This year I’m simplifying, updating, and stream lining everything I do. My camera bag has been a hacked together bag of stuff for long enough and it was time to commit to one system or the other. I thought long and hard about this for months and decided all the Nikon gear had to go aside from my original D100 and 35mm f2 lens. I was going full on Canon and I was going to build the exact kit that I wanted to have. No more hodge podge of used gear deals. No more 100K shutter click bodies as puny back-ups. I’ve got new work coming in and a lot travel on my plate. I need a solid system that I can count on, that will do what I need and will stick with me for some time to come.

So I went with Canon. The first thing I had to retire from my current Canon kit is that stupid 24-70 2.8 L lens. I hate that thing. It weighs 400 pounds and at 2.8 it falls apart very quickly. At f 8 and up it’s great but I live in the 2.8 – 4 range a lot and that lens just doesn’t cut it. We are now shooting two sets for our commercial client so those two sets have dedicated 5d’s and my 24-70 went to live on one product set full time and I bought Dan’s 24-70 2.8 to put on the other set. My 90mm 2.8 tilt shift also lives on those sets. It’s great for perspective control and shifting focus planes. I know some of you are going to ask me to blog specifically about all of that. To be honest I have so much on my plate and a dozen other blog posts in my draft folder plus a studio move coming up in the next month so…. That one will be awhile from now. I’d rather blog about that when we get into the new space and have those rigs finalized. Marc would be the best to blog about that really because he’s engineered an awesome system for us. More on that later.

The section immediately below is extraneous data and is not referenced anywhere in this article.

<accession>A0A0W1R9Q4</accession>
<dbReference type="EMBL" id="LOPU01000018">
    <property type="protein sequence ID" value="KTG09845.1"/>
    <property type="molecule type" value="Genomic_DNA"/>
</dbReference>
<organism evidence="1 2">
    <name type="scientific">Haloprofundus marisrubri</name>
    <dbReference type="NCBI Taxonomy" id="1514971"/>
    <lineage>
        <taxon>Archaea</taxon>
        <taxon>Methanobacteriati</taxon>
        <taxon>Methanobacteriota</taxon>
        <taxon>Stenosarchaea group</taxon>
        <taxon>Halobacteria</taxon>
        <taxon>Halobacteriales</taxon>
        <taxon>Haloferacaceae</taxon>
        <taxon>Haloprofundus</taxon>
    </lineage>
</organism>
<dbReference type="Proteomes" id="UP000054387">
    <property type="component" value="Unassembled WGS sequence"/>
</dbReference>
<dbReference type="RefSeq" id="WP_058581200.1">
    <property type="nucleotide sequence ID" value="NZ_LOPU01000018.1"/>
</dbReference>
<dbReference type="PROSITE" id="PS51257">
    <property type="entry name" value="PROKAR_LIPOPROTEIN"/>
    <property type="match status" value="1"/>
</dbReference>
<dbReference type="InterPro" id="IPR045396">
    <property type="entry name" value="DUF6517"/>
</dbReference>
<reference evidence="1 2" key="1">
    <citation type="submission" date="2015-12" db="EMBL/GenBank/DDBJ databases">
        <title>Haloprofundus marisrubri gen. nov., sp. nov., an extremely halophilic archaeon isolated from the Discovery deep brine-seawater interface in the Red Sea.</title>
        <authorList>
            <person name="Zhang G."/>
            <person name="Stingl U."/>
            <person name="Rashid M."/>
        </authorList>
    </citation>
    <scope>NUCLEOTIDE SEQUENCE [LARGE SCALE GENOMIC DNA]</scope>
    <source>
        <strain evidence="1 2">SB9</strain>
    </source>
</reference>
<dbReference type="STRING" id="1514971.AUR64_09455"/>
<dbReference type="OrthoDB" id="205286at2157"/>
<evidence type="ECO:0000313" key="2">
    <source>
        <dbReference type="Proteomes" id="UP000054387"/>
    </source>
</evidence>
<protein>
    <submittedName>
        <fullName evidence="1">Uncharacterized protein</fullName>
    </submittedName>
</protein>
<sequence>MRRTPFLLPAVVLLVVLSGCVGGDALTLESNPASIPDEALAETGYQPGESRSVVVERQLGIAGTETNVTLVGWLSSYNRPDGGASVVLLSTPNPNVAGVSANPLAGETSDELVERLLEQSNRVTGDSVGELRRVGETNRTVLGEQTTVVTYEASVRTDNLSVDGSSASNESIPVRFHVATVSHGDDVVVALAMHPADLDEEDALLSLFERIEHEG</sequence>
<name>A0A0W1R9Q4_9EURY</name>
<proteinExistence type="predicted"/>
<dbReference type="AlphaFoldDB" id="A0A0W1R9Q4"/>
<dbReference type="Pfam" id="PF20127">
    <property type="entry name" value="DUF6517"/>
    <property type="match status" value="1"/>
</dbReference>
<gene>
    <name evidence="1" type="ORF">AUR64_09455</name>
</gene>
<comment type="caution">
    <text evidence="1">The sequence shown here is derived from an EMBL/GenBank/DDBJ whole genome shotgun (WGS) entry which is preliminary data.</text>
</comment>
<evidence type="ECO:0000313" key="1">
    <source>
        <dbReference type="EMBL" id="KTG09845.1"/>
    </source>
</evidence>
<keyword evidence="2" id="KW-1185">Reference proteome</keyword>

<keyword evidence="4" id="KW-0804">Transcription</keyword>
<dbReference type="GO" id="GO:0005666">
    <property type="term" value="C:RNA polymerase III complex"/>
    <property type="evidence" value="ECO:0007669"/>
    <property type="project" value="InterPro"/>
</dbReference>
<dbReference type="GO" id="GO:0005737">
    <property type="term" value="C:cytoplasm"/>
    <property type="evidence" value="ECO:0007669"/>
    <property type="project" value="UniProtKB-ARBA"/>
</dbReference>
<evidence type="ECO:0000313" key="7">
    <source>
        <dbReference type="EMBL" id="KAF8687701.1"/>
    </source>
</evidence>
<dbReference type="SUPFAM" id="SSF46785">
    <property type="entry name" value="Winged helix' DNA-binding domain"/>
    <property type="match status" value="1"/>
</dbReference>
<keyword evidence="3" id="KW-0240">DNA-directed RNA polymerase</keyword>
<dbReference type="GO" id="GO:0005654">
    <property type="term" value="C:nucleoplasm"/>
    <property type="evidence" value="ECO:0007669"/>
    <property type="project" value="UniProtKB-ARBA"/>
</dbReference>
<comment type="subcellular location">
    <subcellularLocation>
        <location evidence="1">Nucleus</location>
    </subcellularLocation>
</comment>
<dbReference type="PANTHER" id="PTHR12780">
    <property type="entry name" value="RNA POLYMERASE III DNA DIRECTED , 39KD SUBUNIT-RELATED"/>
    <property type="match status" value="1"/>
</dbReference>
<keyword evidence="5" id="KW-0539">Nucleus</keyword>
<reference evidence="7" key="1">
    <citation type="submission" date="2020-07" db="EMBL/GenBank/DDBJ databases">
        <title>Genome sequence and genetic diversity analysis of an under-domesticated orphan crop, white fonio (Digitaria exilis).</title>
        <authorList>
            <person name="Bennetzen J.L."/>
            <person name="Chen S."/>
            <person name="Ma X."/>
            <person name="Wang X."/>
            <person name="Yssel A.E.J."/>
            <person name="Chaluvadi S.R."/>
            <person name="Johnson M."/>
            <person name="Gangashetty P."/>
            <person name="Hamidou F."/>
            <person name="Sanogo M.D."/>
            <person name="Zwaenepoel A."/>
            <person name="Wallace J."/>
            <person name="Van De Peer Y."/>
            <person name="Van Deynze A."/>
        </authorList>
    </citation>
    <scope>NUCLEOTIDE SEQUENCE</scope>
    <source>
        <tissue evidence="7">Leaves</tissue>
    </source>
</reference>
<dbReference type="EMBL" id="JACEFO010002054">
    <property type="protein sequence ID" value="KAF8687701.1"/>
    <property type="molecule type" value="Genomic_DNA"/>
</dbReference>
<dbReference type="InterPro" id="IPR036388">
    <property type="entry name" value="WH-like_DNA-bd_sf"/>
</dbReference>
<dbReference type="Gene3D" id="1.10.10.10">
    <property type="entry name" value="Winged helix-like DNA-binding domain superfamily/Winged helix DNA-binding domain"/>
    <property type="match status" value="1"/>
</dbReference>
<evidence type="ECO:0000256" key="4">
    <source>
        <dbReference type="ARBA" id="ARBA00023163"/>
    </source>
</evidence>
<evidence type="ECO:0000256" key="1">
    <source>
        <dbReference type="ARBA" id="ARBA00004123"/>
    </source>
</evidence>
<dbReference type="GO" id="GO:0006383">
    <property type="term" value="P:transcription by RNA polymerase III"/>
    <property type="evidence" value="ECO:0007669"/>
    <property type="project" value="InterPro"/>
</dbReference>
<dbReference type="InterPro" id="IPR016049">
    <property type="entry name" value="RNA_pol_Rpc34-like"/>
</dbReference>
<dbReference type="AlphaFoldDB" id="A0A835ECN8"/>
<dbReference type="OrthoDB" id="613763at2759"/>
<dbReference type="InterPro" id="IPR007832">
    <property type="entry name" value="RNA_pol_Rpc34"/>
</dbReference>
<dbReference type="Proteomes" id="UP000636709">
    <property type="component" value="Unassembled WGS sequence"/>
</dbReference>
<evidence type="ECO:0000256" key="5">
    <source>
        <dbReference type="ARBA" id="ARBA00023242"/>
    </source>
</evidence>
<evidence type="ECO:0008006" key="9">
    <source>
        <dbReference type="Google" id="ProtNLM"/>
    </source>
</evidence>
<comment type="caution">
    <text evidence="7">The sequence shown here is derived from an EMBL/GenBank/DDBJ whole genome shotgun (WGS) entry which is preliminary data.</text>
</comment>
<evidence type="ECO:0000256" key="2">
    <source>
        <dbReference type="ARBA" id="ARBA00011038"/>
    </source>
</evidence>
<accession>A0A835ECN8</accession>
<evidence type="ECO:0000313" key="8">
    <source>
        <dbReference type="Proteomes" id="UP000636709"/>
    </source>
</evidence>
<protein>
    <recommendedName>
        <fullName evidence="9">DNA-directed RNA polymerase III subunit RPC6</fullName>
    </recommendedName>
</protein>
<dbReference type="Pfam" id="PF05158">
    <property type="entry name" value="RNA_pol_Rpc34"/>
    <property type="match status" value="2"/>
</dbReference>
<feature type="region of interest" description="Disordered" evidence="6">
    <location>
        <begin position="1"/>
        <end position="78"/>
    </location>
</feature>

So here is my current kit again and why I have what I have.

I’ll start from the top left and move across the three rows.

Canon 85mm 1.8 – I know the Canon 85mm 1.2 is the rockstar lens but that damn thing is currently $2,050. I’ve rented the lens and worked with it a few times. It’s a beautiful piece of glass but it is heavy, slow, and honestly, I can’t see any justification to pay that much for that lens when the 1.8 is such an amazing performer at $400. I’ve shot these two side by side and the only way I would get the 1.2 is if someone just gave it to me. A lot of people say they need it for low light event work. If I was doing low light event work I wouldn’t have a Canon kit. I’d be Nikon only because the AF is superior to the 5d. That isn’t just my opinion. Through all the workshops I’ve done I have watched countless Nikon shooters pick up their camera and shoot while Canon 5d shooters string curse words together and start asking for flash lights to help focus. Justifying the expense of the 1.2 for a camera that already sucks when it comes to focusing just isn’t something I need to consider. The build quality of the 1.8 is nice. It’s solid, fast, quiet, well made, and sharp as a tack. Even at 1.8. Sometimes lenses are a bit soft at their widest aperture. I really love this lens.